Working Hard

It’s been a while since I’ve posted here, but believe me, that’s a good thing. There are things happening in my writing world that are under the hood, but will ultimately propel me forward once the time is right and everything aligns.

Here’s what I’ve been up to since my last update:

  1. Working on a R&R for an agent I sent my MS to over the summer. There was great feedback, encouraging and challenging. So I’ve been revising, which hasn’t been bad for the most part. Of course I get my days of crippling self-doubt. What writer doesn’t? But then there are the good days when the ideas flow so fast and hard that I don’t even want to take time to eat dinner.
  2. Met Rena, my new best friend who also happens to be one of my favorite readers and cheerleaders. I never thought I’d find a new best friend at age 40 (now 41 eep) but here she is. Just what I’ve been needing and I adore her. She’s one of those people who energize the whole room when you’re around her, and she’s so smart and just amazing. I am so lucky!
  3. Applied for, and got accepted to the Writing in the Margins Mentor Program. I’m thrilled and I am also nervous. My mentor is a very successful author and I’m excited to be working with her.
  4. Joined Maggie Stiefvater’s Critique Partner Match Up. Honestly, when I posted my info and pitch, I didn’t expect any bites, but the response was overwhelming. I ended up sticking with three from that match up: Sarah, my cheerleader who is amazing at picking up inconsistencies, repeated words, and little things that are so easy for me to miss because I am so close to the MS. Reagan, who challenges me in ways that make my ego go ALL THE NOPES but once that gets pushed out of the way and reason sets in, make my book so much stronger. And there is Rachel, who is the perfect balance between Sarah and Reagan. She pushes but also heaps praise when warranted. Rena is balanced just like Rachel. I feel like I have the perfect mix of critique partners, and after flying solo with this project for so long, it’s good to have the outside perspective.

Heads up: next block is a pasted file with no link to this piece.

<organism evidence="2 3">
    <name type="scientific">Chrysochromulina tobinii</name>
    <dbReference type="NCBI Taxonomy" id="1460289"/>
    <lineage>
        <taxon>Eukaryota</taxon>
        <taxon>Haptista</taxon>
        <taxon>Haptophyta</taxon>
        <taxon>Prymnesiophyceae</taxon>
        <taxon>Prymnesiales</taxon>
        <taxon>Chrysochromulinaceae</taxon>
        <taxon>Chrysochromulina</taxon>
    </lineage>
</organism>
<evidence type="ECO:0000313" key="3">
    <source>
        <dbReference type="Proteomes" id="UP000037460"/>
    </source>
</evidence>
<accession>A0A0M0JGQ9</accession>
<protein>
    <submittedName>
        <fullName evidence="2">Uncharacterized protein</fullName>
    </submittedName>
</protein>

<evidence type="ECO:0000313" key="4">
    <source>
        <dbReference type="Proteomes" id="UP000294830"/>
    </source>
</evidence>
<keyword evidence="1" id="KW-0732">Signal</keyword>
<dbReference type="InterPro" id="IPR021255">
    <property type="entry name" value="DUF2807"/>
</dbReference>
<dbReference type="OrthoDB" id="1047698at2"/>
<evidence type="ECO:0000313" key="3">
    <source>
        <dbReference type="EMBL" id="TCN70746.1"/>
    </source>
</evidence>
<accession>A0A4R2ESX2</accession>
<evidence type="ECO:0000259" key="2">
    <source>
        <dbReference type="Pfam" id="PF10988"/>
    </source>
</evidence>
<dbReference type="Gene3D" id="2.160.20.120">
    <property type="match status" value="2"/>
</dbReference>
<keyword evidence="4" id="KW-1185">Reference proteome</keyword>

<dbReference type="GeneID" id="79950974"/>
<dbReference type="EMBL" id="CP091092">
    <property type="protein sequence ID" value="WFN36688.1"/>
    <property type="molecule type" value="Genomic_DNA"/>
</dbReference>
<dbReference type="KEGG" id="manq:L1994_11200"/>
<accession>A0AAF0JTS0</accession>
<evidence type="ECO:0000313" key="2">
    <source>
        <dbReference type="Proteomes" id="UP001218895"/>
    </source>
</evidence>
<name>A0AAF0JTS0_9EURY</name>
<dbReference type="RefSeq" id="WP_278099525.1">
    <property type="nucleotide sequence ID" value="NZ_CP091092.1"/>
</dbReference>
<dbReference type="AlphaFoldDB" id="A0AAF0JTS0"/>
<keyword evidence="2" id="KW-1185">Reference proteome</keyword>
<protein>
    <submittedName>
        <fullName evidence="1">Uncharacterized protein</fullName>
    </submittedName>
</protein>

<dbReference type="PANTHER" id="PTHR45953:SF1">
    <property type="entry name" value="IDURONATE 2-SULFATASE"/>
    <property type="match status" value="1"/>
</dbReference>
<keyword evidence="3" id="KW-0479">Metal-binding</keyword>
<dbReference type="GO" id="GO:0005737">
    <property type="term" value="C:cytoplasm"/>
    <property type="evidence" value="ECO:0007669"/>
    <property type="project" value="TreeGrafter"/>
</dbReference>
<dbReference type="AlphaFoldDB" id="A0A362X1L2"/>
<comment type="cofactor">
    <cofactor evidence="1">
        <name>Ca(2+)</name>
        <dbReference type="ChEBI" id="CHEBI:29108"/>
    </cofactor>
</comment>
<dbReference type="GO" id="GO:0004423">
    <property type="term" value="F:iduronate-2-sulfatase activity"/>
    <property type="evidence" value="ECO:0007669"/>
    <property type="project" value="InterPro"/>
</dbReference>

5. Got invited to the most amazing tribe of writers who are all of color. The support in this group is overwhelming and makes me want to cry happy tears from time to time. I am so glad to have found this safe space of people who have each other’s backs and who are teaching me so much.

In a few months, I’m going to be ready to send my new and improved MS to the agent who requested the R&R, and I’ll be getting ready to start that fun process of querying. It’s been a long time since I’ve done that big time, so I know that I have to prepare myself mentally. Years of being away from this process, and years of breaking myself open with yoga have made my skin thin and I need to tap into … something … and build up my strength again. Here are some things I’m working on in regards to that:

  1. Remembering that it’s not personal, it’s business. A rejection is no different from me picking up a book, reading the back cover, and thinking “not for me.”
  2. Building up my network of supporters who indulge me a little, but also help me see things in an objective way.